Using historical data as well as contextual data can additionally improve the quality of data presented to the user because a given context might imply the user values one response, of many possible responses, more than the others. For example, the user has multiple searches in the past for a particular sports team, indicating that the user is interested in that team. However, the user's email includes tickets to a game between two different teams on a specific date. If the user asks about information on the date of that game, the user can be presented first with information involving the two teams in the game, rather than the third team the user has previously expressed interest in. As such, the aggregation of information collected from different sources increases the likelihood that a correct response is provided to the user as well as providing additional helpful functionality. This improves the user experience by reducing the number of times a user has to submit a query before she receives the correct answer. The additional tasks or functionality may also reduce the number of operations the user must perform to reach a desired outcome. This, in turn, has the effect of reducing bandwidth requirements and extending the battery life of devices.

Based on the results from analyzing the data store (operation 240), analyzing the relevant sequence data (operation 242), and analyzing the user interest model (operation 244), a response to the user's input is determined as well as contextually-related communication to be presented to the user (operation 246).

Referring again to FIG. 3, after determining the response and contextually-related communication (operation 206), the response is sent to the device (operation 208). As discussed with reference to FIG. 6 below, the response is presented to the user through text-to-speech and a speaker and/or presented to the user with on-screen text. Alternatively, the response may be graphically presented to the user.

In examples, the systems described herein may determine that the user can be presented with an option for receiving contextually-related communication (operation 209). If it is determined that the user should be presented with the option for receiving contextually-related communication, the text to display to the user is sent to the device (operation 209). For example, if the user queries for flights from San Francisco to Seattle, and the user is presented with a list of flight options, the user may then receive a notification such as “I can reserve a ticket for you. Would you like to book one of these flight options?” Then the user can select, verbally or using the touch interface on the device, one of the flight options.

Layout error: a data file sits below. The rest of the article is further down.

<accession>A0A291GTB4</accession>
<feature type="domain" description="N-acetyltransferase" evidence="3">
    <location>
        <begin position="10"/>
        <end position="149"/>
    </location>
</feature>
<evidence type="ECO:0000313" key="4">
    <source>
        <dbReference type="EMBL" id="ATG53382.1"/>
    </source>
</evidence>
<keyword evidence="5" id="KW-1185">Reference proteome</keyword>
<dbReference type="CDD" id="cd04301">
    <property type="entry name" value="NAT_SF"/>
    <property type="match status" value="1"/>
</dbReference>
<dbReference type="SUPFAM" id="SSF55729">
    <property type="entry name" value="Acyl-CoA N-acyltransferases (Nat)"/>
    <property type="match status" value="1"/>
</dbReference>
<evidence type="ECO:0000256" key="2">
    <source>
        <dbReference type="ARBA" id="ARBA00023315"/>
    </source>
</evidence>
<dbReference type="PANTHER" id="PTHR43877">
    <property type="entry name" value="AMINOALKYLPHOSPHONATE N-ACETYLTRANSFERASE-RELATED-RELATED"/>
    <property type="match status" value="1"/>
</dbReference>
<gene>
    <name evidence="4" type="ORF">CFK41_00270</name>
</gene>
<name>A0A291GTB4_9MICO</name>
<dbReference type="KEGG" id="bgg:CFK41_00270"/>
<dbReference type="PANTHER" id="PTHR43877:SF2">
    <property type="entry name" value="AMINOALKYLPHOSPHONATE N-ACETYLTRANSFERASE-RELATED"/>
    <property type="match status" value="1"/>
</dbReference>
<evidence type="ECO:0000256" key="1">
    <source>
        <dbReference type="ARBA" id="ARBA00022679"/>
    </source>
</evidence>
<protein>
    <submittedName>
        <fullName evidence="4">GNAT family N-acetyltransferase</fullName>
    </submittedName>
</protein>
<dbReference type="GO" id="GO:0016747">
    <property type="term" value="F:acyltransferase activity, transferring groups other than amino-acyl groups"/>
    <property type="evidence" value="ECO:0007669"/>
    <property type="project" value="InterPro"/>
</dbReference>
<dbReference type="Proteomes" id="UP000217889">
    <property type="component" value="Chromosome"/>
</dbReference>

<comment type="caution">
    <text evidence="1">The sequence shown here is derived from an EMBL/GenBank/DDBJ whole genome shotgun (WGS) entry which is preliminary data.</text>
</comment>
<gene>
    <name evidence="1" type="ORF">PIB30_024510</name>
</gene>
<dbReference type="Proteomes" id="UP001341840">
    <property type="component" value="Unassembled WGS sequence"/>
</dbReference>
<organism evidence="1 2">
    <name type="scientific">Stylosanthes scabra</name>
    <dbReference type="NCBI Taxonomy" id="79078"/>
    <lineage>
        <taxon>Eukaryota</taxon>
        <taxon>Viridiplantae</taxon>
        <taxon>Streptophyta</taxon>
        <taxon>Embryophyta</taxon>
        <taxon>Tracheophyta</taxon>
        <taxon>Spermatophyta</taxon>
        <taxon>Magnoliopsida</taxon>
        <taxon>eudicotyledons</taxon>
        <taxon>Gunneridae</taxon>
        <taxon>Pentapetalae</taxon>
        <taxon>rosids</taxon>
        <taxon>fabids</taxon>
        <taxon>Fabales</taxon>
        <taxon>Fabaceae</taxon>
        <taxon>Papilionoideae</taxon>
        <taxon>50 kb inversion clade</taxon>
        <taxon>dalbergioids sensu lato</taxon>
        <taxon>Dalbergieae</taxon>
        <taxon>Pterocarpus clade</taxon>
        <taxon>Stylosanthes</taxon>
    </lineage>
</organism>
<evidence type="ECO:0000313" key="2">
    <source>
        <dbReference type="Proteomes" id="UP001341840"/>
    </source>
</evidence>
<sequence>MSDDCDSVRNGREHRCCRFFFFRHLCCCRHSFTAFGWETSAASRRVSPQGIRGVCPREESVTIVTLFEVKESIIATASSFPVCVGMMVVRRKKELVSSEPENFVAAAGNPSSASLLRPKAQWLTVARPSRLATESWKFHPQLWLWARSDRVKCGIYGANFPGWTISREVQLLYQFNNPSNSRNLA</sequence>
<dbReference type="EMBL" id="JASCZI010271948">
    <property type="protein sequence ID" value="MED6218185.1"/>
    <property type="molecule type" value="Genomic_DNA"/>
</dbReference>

In this way, the user is notified that the system has the capability to continue a logical progression based on the user's input, without the need for a dedicated notification on its own (that is, this is in contrast to notifying the user upon device start-up that the system has a capability, without prompting from the user).

In other instances, the contextually-related communication is sent to the device (operation 210) for presentation to the user without first informing the user about the system's capabilities. That is, example method 200 skips operation 209. For example, if a user has already been informed during a previous communication that the personal digital assistant can call a taxi, then, in subsequent communications, the user is simply prompted whether they would like to call a taxi.

After presenting the response (operation 208) and/or the option for contextually-related communication (operation 209), the user is presented the contextually-related communication identified during operation 206. Then a determination is made whether a user response is needed (operation 211) based upon the contextually-related communication presented at operation 209. If no user response is needed, then the system returns to monitor for future user input.

If a user response is needed, then a prompt or message requesting a response or query from the user is sent to the device (operation 212). After sending the response (operation 212), the server expects to receive additional input, which is analyzed (operation 204). The example method 200 repeats until one or more of: the user indicates they no longer need assistance, the user fails to respond in a given time period, or the sequence finishes. As previously mentioned, the previously provided input during the process may be stored and used to determine a correct response and/or additional actions upon receiving subsequent input.